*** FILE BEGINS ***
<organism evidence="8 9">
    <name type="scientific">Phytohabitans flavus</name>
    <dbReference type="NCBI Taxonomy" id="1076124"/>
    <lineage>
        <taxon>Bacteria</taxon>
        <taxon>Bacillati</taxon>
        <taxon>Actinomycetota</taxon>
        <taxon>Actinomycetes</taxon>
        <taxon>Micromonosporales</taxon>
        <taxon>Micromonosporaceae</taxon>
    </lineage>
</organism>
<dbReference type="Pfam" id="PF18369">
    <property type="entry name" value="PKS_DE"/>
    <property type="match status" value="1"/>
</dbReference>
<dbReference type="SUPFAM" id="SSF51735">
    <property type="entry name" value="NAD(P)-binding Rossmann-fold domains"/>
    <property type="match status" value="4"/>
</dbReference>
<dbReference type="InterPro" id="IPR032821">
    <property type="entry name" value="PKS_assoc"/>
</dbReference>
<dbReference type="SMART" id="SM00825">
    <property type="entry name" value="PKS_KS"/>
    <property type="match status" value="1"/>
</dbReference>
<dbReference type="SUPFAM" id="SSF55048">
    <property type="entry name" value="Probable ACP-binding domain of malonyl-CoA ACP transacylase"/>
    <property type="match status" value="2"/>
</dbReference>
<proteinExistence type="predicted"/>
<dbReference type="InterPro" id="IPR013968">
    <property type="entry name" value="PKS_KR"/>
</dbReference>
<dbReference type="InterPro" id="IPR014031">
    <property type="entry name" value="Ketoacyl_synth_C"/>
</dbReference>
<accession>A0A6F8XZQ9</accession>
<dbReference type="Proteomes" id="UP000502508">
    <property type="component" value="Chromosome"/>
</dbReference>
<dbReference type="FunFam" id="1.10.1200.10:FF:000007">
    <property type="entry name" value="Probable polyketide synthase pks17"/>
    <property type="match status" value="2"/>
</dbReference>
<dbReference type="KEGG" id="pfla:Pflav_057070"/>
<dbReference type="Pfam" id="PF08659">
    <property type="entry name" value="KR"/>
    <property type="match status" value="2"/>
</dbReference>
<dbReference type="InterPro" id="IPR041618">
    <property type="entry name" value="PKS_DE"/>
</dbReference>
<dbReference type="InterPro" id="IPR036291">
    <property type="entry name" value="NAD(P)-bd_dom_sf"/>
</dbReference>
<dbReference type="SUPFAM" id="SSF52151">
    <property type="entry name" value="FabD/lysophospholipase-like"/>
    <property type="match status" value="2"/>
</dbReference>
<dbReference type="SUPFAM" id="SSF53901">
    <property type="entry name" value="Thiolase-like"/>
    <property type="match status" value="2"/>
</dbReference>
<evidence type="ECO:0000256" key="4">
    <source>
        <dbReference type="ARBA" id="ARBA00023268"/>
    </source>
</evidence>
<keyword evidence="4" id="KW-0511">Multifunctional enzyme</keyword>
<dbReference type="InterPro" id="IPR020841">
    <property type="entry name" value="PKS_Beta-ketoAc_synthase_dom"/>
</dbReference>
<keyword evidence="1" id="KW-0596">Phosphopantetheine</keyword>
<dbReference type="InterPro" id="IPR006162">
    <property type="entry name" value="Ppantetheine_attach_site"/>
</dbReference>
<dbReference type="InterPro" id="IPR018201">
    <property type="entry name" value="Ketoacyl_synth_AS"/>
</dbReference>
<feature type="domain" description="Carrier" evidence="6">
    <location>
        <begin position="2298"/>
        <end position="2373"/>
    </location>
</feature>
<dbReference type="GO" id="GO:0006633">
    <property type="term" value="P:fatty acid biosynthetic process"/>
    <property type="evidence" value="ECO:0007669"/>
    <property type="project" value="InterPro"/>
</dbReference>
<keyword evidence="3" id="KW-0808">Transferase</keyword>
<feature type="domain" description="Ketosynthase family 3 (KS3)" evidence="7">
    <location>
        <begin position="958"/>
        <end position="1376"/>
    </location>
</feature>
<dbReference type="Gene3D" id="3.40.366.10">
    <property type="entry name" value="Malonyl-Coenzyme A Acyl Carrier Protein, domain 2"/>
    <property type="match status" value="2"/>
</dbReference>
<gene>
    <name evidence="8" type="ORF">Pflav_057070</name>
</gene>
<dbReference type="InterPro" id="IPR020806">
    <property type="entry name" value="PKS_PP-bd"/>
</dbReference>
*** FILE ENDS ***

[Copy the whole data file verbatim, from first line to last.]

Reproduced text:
<organism evidence="8 9">
    <name type="scientific">Phytohabitans flavus</name>
    <dbReference type="NCBI Taxonomy" id="1076124"/>
    <lineage>
        <taxon>Bacteria</taxon>
        <taxon>Bacillati</taxon>
        <taxon>Actinomycetota</taxon>
        <taxon>Actinomycetes</taxon>
        <taxon>Micromonosporales</taxon>
        <taxon>Micromonosporaceae</taxon>
    </lineage>
</organism>
<dbReference type="Pfam" id="PF18369">
    <property type="entry name" value="PKS_DE"/>
    <property type="match status" value="1"/>
</dbReference>
<dbReference type="SUPFAM" id="SSF51735">
    <property type="entry name" value="NAD(P)-binding Rossmann-fold domains"/>
    <property type="match status" value="4"/>
</dbReference>
<dbReference type="InterPro" id="IPR032821">
    <property type="entry name" value="PKS_assoc"/>
</dbReference>
<dbReference type="SMART" id="SM00825">
    <property type="entry name" value="PKS_KS"/>
    <property type="match status" value="1"/>
</dbReference>
<dbReference type="SUPFAM" id="SSF55048">
    <property type="entry name" value="Probable ACP-binding domain of malonyl-CoA ACP transacylase"/>
    <property type="match status" value="2"/>
</dbReference>
<proteinExistence type="predicted"/>
<dbReference type="InterPro" id="IPR013968">
    <property type="entry name" value="PKS_KR"/>
</dbReference>
<dbReference type="InterPro" id="IPR014031">
    <property type="entry name" value="Ketoacyl_synth_C"/>
</dbReference>
<accession>A0A6F8XZQ9</accession>
<dbReference type="Proteomes" id="UP000502508">
    <property type="component" value="Chromosome"/>
</dbReference>
<dbReference type="FunFam" id="1.10.1200.10:FF:000007">
    <property type="entry name" value="Probable polyketide synthase pks17"/>
    <property type="match status" value="2"/>
</dbReference>
<dbReference type="KEGG" id="pfla:Pflav_057070"/>
<dbReference type="Pfam" id="PF08659">
    <property type="entry name" value="KR"/>
    <property type="match status" value="2"/>
</dbReference>
<dbReference type="InterPro" id="IPR041618">
    <property type="entry name" value="PKS_DE"/>
</dbReference>
<dbReference type="InterPro" id="IPR036291">
    <property type="entry name" value="NAD(P)-bd_dom_sf"/>
</dbReference>
<dbReference type="SUPFAM" id="SSF52151">
    <property type="entry name" value="FabD/lysophospholipase-like"/>
    <property type="match status" value="2"/>
</dbReference>
<dbReference type="SUPFAM" id="SSF53901">
    <property type="entry name" value="Thiolase-like"/>
    <property type="match status" value="2"/>
</dbReference>
<evidence type="ECO:0000256" key="4">
    <source>
        <dbReference type="ARBA" id="ARBA00023268"/>
    </source>
</evidence>
<keyword evidence="4" id="KW-0511">Multifunctional enzyme</keyword>
<dbReference type="InterPro" id="IPR020841">
    <property type="entry name" value="PKS_Beta-ketoAc_synthase_dom"/>
</dbReference>
<keyword evidence="1" id="KW-0596">Phosphopantetheine</keyword>
<dbReference type="InterPro" id="IPR006162">
    <property type="entry name" value="Ppantetheine_attach_site"/>
</dbReference>
<dbReference type="InterPro" id="IPR018201">
    <property type="entry name" value="Ketoacyl_synth_AS"/>
</dbReference>
<feature type="domain" description="Carrier" evidence="6">
    <location>
        <begin position="2298"/>
        <end position="2373"/>
    </location>
</feature>
<dbReference type="GO" id="GO:0006633">
    <property type="term" value="P:fatty acid biosynthetic process"/>
    <property type="evidence" value="ECO:0007669"/>
    <property type="project" value="InterPro"/>
</dbReference>
<keyword evidence="3" id="KW-0808">Transferase</keyword>
<feature type="domain" description="Ketosynthase family 3 (KS3)" evidence="7">
    <location>
        <begin position="958"/>
        <end position="1376"/>
    </location>
</feature>
<dbReference type="Gene3D" id="3.40.366.10">
    <property type="entry name" value="Malonyl-Coenzyme A Acyl Carrier Protein, domain 2"/>
    <property type="match status" value="2"/>
</dbReference>
<gene>
    <name evidence="8" type="ORF">Pflav_057070</name>
</gene>
<dbReference type="InterPro" id="IPR020806">
    <property type="entry name" value="PKS_PP-bd"/>
</dbReference>